Choose to verify using the widget, open another browser window, log in to your WordPress blog and open “Appearance” and “Widgets”.  Put a text widget on one of your side panels.

Switch back to the networked blogs interface and from the “Copy the following HTML code” box, select everything, copy it, switch back to your blog and paste all that code into your text widget.  Save the widget.

Switch on back to the Networked Blogs interface and click “Verify Widget” – if you copied the code correctly, you should see a green box indicating you are verified.  Click that “Next” button to show the NetworkedBlogs configuration page.

We are ALMOST done here.  ALMOST.  This has been an incredibly long blog post, hasn’t it?  In the future I think we’ll choose smaller topics 😉

So here is the NetworkedBlogs page once you have it installed into your Facebook Account, and you’ve got a blog set up properly:

Ok, now you want to click on the right side where it says “Feed Settings” – this is the final step to syncing your blog with Facebook, and thus, with Twitter.

Once you click on “Feed Settings” you will see an interface listing all your Facebook Pages – pick everywhere you want your blog to publish its updates.

After you pick the options you want, Networked Blogs can publish a test post for you.  Go for it, you’ve worked hard, publish that test post.

If it doesn’t show up, step back through and check all the settings.  Feel free to post a comment here with questions or to contact me for some professional help.

This seems like it should be easy, and in fact, it is easy, but there’s few step-by-step instructions to create a Facebook Page out there.  Par for the course for the web and technical industry, most of the Creating a Facebook Page Instructions skip steps or make assumptions that make them hard to follow for those of us who are learning as we go.  I’m going to try and provide some solid, simple step-by-step instructions for creating a Facebook Page for your business or anything else really.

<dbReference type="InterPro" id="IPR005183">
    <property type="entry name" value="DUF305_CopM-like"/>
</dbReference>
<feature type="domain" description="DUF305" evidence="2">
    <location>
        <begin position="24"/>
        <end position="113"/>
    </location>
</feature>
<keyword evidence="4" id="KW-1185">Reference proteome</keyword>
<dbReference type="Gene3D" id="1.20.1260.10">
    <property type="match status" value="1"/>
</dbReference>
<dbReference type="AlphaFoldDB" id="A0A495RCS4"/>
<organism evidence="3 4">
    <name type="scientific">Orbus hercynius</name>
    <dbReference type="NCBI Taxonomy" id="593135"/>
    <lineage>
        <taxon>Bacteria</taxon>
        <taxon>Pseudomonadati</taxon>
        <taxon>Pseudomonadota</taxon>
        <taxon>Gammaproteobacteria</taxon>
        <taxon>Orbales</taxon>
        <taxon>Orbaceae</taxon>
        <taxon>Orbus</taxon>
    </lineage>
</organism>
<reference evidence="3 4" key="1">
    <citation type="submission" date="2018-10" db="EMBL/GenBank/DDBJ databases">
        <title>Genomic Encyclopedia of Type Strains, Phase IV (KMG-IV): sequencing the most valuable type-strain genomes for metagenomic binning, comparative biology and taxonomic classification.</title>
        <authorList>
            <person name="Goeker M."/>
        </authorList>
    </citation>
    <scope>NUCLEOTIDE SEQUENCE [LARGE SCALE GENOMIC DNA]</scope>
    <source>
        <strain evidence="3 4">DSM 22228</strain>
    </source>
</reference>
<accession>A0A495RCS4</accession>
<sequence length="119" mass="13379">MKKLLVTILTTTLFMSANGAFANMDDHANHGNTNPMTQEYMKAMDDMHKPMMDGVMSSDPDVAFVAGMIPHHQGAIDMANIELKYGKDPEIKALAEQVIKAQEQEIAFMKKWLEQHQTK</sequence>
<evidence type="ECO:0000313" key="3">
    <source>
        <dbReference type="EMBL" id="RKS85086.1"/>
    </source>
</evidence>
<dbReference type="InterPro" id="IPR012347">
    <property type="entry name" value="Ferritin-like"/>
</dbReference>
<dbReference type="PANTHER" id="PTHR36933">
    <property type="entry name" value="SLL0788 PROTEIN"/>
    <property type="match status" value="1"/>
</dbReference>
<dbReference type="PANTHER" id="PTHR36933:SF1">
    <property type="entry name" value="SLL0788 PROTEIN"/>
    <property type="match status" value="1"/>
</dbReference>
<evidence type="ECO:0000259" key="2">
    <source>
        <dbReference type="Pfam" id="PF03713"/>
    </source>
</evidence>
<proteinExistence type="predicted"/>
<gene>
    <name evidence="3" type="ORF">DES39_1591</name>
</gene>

First, Log into your Facebook account

Here is the first rub…if you already HAVE a Facebook Page, or are linked to one as an editor, you have a simple little link on the left side saying “Ads and Pages” – so to get to the page interface click on that…a lot of reference material says to click that link.

BUT, if you don’t have that link, scroll to the very bottom of your profile page and click “advertising”, this will open Facebook’s Ads and Pages location…and its just not that intuitive to click “advertising” when you want “pages.”

So, anyway, once you are in the “Advertising” interface, it will open up showing information about advertising on Facebook.  Click on “Pages” up above all the ad information (or if you want to create an advertisement, stay there, click the green button and wander around until you are happy and run the ad, this post is about Facebook pages).

Click on “Pages”

Once you are in the pages interface, click on the large green button that says “Create a Page” – which will open up the first step to page creation.

You are on your way to having a Facebook Page that describes your business, product or other thing…in fact, now you have to choose how to categorize your page:

Make sure you name the page something appropriately descriptive and useful.  Of course, if you’re interested in Search Engine Optimization, Key Phrases and that kind of stuff, it would help to have some key words identified as you do this, but that’s a topic for another post.

When you click “Create Page” you will have created your Facebook Page and can start filling in the details.

You have the option of making your new page private while you work on filling in the details, until you’re happy with it.

Ok, so in future posts, we’ll talk about connecting Facebook Pages to Twitter and WordPress.